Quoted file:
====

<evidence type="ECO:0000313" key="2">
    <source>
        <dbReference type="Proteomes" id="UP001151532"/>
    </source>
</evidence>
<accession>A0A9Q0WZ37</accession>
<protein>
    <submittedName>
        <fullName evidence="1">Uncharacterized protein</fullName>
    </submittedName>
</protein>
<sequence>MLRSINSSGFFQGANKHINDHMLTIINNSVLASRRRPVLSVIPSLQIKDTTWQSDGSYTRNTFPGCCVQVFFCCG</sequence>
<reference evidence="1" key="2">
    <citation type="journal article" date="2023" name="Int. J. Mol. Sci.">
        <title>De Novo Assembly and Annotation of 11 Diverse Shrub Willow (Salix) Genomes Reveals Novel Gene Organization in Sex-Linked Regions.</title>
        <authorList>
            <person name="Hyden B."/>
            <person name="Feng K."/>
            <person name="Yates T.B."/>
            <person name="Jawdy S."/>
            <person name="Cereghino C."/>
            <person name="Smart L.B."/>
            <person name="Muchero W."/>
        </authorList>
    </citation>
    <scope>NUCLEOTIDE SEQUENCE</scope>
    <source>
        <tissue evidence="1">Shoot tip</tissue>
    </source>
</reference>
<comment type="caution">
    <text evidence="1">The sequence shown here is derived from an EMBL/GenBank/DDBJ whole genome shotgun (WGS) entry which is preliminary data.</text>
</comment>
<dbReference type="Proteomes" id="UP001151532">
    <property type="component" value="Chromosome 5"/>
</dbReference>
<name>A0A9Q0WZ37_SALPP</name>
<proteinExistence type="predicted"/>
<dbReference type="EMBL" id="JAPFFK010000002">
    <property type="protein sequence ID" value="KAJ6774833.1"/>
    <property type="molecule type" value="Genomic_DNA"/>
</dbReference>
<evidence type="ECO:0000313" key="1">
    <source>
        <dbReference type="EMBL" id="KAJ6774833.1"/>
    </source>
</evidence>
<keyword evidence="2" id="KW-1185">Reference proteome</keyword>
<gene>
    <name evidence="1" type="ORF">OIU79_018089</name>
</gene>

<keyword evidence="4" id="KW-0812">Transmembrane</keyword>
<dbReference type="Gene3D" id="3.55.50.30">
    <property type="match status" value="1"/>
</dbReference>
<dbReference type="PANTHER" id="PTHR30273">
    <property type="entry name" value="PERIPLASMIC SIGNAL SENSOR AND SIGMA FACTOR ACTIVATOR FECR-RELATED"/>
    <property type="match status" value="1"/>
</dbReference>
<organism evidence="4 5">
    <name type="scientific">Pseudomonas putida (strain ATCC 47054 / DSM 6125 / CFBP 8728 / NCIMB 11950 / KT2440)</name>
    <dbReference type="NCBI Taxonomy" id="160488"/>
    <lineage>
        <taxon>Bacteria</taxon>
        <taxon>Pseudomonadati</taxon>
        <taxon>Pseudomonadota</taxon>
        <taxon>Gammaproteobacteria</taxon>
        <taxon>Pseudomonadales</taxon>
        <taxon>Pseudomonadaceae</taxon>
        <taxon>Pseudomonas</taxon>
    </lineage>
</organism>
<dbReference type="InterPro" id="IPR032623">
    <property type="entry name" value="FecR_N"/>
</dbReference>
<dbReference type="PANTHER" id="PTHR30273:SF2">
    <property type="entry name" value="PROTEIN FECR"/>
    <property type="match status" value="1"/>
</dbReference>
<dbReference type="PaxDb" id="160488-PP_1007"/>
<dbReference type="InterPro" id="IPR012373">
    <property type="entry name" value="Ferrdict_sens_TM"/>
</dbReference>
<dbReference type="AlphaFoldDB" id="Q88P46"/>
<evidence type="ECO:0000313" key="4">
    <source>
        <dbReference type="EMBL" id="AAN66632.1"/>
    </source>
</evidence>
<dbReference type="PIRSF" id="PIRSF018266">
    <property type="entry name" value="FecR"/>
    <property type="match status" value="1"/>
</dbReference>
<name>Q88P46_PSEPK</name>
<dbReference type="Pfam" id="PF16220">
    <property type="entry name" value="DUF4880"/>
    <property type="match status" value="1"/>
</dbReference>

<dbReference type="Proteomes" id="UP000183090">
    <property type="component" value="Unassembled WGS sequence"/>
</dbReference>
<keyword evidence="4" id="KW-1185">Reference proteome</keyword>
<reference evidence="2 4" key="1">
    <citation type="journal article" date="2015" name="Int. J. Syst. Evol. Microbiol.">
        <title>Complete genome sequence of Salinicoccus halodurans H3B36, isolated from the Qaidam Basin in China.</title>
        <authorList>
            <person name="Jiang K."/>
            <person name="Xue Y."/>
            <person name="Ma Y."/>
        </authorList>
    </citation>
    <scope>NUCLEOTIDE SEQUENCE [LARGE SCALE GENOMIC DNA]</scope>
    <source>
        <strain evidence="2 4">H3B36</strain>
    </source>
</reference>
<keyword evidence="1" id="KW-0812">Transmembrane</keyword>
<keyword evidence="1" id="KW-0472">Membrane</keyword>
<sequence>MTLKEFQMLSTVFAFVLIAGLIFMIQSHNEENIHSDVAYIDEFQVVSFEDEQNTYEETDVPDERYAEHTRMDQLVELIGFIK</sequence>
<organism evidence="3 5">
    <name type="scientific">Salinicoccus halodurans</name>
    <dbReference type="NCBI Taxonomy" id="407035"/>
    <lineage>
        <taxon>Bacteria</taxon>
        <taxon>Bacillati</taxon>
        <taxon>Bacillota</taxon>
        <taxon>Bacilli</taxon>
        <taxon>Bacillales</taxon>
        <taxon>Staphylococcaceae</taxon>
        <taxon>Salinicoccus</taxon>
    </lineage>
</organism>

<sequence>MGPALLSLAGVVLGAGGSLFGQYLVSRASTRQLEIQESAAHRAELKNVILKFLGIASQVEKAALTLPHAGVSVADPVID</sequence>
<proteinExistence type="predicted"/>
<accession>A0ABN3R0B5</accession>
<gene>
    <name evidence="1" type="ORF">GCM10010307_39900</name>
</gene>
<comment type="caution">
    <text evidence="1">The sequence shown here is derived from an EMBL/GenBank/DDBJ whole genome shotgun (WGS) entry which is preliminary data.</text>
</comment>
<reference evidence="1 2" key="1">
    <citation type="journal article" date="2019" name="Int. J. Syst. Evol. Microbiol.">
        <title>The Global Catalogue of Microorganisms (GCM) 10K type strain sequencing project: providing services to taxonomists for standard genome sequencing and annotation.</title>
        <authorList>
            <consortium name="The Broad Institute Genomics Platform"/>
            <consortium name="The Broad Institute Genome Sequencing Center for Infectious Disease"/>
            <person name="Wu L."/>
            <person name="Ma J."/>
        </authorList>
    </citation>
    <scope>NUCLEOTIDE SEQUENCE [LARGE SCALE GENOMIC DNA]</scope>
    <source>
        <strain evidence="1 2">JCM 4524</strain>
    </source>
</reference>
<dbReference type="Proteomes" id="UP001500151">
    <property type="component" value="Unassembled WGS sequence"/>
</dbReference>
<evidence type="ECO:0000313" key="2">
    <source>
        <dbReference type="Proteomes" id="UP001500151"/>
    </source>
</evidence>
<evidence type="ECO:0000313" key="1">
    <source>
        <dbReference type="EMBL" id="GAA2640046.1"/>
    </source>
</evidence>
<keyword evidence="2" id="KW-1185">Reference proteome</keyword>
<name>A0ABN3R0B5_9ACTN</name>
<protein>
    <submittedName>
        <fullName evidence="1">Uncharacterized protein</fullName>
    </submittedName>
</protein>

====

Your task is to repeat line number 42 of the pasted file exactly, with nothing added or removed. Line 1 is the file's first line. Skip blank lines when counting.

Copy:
</dbReference>